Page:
It was sometime right before year two, as she was in the midst of making plans for the next level of them, that she first got wind of an indiscretion.  Not one based on thoughts of whether she was worthy or pretty or good enough.  Concrete.  Her best friend had saw him embracing some woman a little too closely for a little too long according to her estimates.  “It’s nothing,” he had said, “I just ran into a friend.”

Cell phones and texting weren’t heavy then.  Just pagers and busy signals – that irritating beep beep beep you get when you call someone who is  usually talking to someone else. So when his pager setting went from audible to vibrate to silent, and when she heard one too many times, “I didn’t realize the phone was off the hook” or “You’re tripping,” she became anxious.   So anxious that she and her best friend – the same one that told her that antifreeze was sweet tasting and hard to detect – plotted a three-part covert operation.

First, they would decode his answering machine.  The second random sequence of numbers yielded five messages declaring love and confirming plans.  Next, they would tail him.  His movements had been pretty mundane until the Starbucks.  Finally, she would confront them. 

Message number three had determined the day and time that she would show up and show-out. Like Columbo, without the wrinkled raincoat though, she would have just a few questions for both.  Silence would not be optional, and any actions after that would be improvised.

As planned, she borrowed her brother’s car, sat shielded under a tree that was far away yet close enough, and waited.  Before long he exited his home, duffle bag in hand. She put her key in the ignition, prepared to follow and entrap when he entered a car that wasn’t his.  It was her.  It was them.  It was time.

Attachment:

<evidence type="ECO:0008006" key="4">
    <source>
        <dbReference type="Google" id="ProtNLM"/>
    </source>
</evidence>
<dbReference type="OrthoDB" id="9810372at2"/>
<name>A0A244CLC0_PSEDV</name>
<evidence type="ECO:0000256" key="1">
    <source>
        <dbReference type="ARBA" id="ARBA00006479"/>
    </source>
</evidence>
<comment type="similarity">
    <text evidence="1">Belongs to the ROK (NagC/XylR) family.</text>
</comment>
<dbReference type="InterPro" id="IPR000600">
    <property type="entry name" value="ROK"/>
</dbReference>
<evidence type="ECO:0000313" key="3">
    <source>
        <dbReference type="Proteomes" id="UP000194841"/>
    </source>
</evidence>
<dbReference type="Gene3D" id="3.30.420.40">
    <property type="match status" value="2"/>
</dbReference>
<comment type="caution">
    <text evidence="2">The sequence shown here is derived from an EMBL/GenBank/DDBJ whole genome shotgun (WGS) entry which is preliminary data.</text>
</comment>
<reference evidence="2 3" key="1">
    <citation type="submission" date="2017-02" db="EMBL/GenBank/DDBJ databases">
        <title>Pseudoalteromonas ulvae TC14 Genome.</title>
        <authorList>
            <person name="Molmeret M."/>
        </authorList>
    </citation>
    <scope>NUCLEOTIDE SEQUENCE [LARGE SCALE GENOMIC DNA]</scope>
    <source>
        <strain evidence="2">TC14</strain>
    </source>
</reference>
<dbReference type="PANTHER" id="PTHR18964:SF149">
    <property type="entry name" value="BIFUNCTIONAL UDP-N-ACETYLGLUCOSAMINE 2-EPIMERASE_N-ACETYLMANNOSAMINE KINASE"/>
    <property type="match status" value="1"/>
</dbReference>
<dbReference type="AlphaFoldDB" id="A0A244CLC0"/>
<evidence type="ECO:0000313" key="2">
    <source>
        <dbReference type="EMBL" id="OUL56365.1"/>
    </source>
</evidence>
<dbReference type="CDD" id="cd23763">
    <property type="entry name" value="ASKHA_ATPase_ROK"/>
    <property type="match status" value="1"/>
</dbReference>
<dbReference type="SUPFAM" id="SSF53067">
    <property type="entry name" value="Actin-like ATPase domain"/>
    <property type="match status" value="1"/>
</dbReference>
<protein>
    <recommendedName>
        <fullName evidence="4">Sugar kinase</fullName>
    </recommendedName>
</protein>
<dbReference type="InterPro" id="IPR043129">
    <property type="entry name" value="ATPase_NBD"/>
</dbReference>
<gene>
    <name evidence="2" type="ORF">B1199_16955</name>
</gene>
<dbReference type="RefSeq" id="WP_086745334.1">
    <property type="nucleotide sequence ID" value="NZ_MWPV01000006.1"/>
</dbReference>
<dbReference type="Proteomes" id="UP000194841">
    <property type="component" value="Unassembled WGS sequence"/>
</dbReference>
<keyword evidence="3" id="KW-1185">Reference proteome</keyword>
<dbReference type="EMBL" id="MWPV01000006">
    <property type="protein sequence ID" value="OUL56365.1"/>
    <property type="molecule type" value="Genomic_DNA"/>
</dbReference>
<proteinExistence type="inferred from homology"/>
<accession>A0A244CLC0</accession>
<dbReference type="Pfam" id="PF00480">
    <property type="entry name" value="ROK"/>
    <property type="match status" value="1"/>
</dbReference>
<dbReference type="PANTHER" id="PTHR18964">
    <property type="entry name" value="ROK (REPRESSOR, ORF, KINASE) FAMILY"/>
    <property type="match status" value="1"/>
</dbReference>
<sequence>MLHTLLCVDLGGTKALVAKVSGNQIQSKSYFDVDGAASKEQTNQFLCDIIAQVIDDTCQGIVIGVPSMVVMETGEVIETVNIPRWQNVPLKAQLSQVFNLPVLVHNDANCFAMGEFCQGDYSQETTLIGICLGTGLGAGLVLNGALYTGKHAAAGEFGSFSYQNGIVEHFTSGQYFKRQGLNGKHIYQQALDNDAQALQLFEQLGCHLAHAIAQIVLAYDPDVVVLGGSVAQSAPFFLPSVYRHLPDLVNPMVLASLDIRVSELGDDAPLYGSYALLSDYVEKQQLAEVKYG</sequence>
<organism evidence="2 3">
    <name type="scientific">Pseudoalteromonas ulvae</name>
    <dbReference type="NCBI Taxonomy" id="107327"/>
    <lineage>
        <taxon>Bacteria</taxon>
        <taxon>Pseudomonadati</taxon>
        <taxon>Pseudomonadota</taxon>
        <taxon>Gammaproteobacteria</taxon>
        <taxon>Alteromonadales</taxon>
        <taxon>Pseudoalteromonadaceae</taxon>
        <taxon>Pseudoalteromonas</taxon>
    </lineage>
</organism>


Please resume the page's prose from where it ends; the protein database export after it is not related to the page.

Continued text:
But she just sat under that tree far away yet close enough.

When they pulled off, she just sat there.  When they circled and rode right past her brother’s car, she just sat there.  For seventeen whole minutes she sat under that tree, far away, yet close enough.

Finally, she pulled her car up beside his, retrieved the folded half-sheet of paper from her glove compartment and slid it behind his wiper blade.  It was the letter she had written in all capital letters in permanent black marker well before that day.  It was the letter that her best friend had called a cop-out, a simple letter with just two words: THE END.

*  *  * 

She thinks it’s mostly funny now, back then not so much. She had run into him a few years back.  He had married her and was doing well.  He fumbled through an explanation. Said that he was immature, should have handled things differently, didn’t mean to hurt her.

He apologized profusely.

She, not at all.

We Will Burn

About twenty-six minutes into Kanye West’s short video-movie for Runaway, Kanye and the mythical phoenix are discussing her impending departure.   He doesn’t want her to leave, but she must.  That’s her nature.  She represents rebirth or renewal and is fabled to live for centuries before she’s consumed by flames only to rise from the ashes.

If we live long enough, we will happen upon a time when the way that we live or think or spend or love will no longer benefit, nor satisfy, our being.  For some, the frustration will culminate into disastrous behavior. For others, it will be an instinctive volcanic desire for change.  Either way, in order to rise, we will have to eradicate some of the codes and conducts that defined us until that point.

It will be a difficult but necessary process.